He Willingly Goes
Have you ever found yourself in a situation where you knew what you needed to do but didn’t want to do it? Then you think about all the scenarios of how it could go wrong? In these times, at least for me, I unwillingly go into whatever it is I’m supposed to do. Usually, I agreed to do something previously; but now that the day has arrived, I’m just not feeling up to my obligation anymore. So, more often than not, I begrudgingly carry out my commitment.
In John 18:1-13, we read about the betrayal and arrest of Jesus. Not exactly inspirational reading at first glance. But after closer inspection, one fact that stands out to me the most is that despite the betrayal of Judas or the fact that He knows He’s facing taking on the sin of the world, Jesus willingly goes.
Jesus answered, “I told you that I am he. So, if you seek me, let these men go” (John 18:8 ESV}.
Knowing how horrible the next few days would be, Jesus still willingly goes. What a beautiful reminder that Jesus loves us so much that He would lay His own life down so that we could be in community forever with Him!
A few verses later, in John 18:11,
So Jesus said to Peter, “Put your sword into its sheath; shall I not drink the cup that the Father has given me?”
Again, despite knowing what He’s walking to, Jesus willingly goes into the situation so that His Father’s will would be done! For me, this is a good reminder that my actions and words should glorify God. When I begrudgingly go to fulfill a commitment I made, does my attitude or the posture of my heart bring glory to God? Probably not.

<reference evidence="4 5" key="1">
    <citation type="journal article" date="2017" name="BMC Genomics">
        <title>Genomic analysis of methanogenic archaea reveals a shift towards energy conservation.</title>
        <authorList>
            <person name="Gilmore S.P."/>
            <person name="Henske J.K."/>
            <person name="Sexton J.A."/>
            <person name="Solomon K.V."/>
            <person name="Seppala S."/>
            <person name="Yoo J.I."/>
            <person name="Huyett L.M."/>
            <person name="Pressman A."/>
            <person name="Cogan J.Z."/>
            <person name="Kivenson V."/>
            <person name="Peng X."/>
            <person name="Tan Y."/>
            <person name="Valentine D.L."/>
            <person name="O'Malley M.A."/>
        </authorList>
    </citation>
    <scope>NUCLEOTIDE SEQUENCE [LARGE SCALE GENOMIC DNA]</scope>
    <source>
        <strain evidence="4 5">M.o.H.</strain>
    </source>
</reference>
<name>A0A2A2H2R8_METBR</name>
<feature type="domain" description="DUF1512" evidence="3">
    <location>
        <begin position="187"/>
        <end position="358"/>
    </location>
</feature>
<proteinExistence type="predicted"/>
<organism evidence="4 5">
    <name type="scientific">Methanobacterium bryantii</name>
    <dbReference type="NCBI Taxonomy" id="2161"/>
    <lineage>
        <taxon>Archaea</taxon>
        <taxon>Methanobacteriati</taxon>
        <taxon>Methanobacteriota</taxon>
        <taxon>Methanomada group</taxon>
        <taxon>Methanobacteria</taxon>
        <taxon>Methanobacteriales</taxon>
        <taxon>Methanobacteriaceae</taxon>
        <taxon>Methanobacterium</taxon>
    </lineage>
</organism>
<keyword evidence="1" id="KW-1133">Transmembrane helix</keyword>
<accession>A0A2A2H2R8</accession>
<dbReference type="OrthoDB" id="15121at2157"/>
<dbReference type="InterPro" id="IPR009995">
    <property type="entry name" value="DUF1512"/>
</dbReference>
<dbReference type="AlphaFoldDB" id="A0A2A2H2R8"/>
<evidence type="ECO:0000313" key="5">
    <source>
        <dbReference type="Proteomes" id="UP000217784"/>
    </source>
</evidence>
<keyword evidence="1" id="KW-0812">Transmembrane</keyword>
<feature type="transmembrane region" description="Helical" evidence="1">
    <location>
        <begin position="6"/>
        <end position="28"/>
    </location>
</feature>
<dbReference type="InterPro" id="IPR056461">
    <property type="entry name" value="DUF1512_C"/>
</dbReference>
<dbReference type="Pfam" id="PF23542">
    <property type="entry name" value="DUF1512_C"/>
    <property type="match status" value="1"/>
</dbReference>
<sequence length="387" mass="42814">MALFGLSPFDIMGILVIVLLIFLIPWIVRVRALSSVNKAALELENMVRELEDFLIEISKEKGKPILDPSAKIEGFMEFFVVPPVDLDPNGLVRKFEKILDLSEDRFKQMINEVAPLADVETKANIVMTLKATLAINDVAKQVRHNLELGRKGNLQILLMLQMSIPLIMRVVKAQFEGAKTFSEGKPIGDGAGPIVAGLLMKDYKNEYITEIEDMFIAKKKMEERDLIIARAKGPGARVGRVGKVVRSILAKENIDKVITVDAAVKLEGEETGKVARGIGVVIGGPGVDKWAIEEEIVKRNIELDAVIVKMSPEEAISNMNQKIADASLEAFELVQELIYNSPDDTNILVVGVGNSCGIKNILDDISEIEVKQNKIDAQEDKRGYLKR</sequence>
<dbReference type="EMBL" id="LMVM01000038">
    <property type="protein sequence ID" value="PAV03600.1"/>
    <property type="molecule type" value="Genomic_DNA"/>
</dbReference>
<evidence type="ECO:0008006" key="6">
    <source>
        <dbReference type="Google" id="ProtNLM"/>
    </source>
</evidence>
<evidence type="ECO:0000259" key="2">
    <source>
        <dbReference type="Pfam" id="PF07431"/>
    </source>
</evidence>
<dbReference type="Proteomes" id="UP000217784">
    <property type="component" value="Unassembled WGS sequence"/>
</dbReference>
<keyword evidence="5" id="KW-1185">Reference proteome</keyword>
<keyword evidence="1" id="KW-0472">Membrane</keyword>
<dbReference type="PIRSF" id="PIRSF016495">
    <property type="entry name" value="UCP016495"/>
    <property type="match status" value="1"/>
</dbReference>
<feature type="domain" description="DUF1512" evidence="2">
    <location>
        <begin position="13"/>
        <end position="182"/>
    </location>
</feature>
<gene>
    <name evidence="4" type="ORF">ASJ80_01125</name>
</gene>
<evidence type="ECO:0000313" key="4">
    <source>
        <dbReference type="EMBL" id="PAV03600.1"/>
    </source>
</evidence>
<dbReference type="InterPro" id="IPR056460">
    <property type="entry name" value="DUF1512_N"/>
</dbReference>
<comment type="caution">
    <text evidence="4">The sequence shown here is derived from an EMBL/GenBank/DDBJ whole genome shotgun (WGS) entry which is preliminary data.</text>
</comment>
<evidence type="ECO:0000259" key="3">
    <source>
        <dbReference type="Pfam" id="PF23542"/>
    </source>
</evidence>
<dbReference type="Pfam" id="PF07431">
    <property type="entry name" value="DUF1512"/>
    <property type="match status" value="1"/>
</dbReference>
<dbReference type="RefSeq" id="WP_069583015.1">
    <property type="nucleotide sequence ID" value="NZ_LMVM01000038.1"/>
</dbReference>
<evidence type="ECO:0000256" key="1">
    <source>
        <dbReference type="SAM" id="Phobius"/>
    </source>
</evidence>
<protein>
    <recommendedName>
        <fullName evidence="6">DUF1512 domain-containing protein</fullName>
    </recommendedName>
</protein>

2 Samuel 16:1-2 1When David had gone a short distance beyond the summit, there was Ziba, the steward of Mephibosheth, waiting to meet him. He had a string of donkeys saddled and loaded with two hundred loaves of bread, a hundred cakes of raisins, a hundred cakes of figs and a skin of wine. 2The king asked Ziba, “Why have you brought these?” Ziba answered, “The donkeys are for the king’s household to ride on, the bread and fruit are for the men to eat, and the wine is to refresh those who become exhausted in the desert.”
Remember Ziba? He was Saul’s servant. David appointed him and his family to be servants of Jonathan’s son, Mephibosheth. It isn’t clear if Mephibosheth was planning his own rebellion to restore Saul’s throne in the chaos, or if Ziba was conniving to take back over the property of Saul, but the result was that David’s young children and wives were provided animals to ride so that they could keep up. Ziba also provided food to nourish them all on the journey. What David could not prepare in the short notice and sudden flight, God provided from an unlikely source. We can know that when we are in the middle of calamity, God will still be faithful and can meet our needs.
All Israel was choosing sides out of their own personal interests. Will you side with the usurper or with the true King? The usurper promises position and power, but he cannot deliver. You will find true freedom with hardship if you follow the true King. Your service will be rewarded for he is just and genuinely appreciative.
Consider: Every day we are tempted to side with the enemy. He promises what he can never deliver. Follow the true King, even when it is difficult.
Salvation to the uttermost
By: Charles Spurgeon
“Wherefore he is able also to save them to the uttermost that come unto God by him, seeing he ever liveth to make intercession for them.” Hebrews 7:25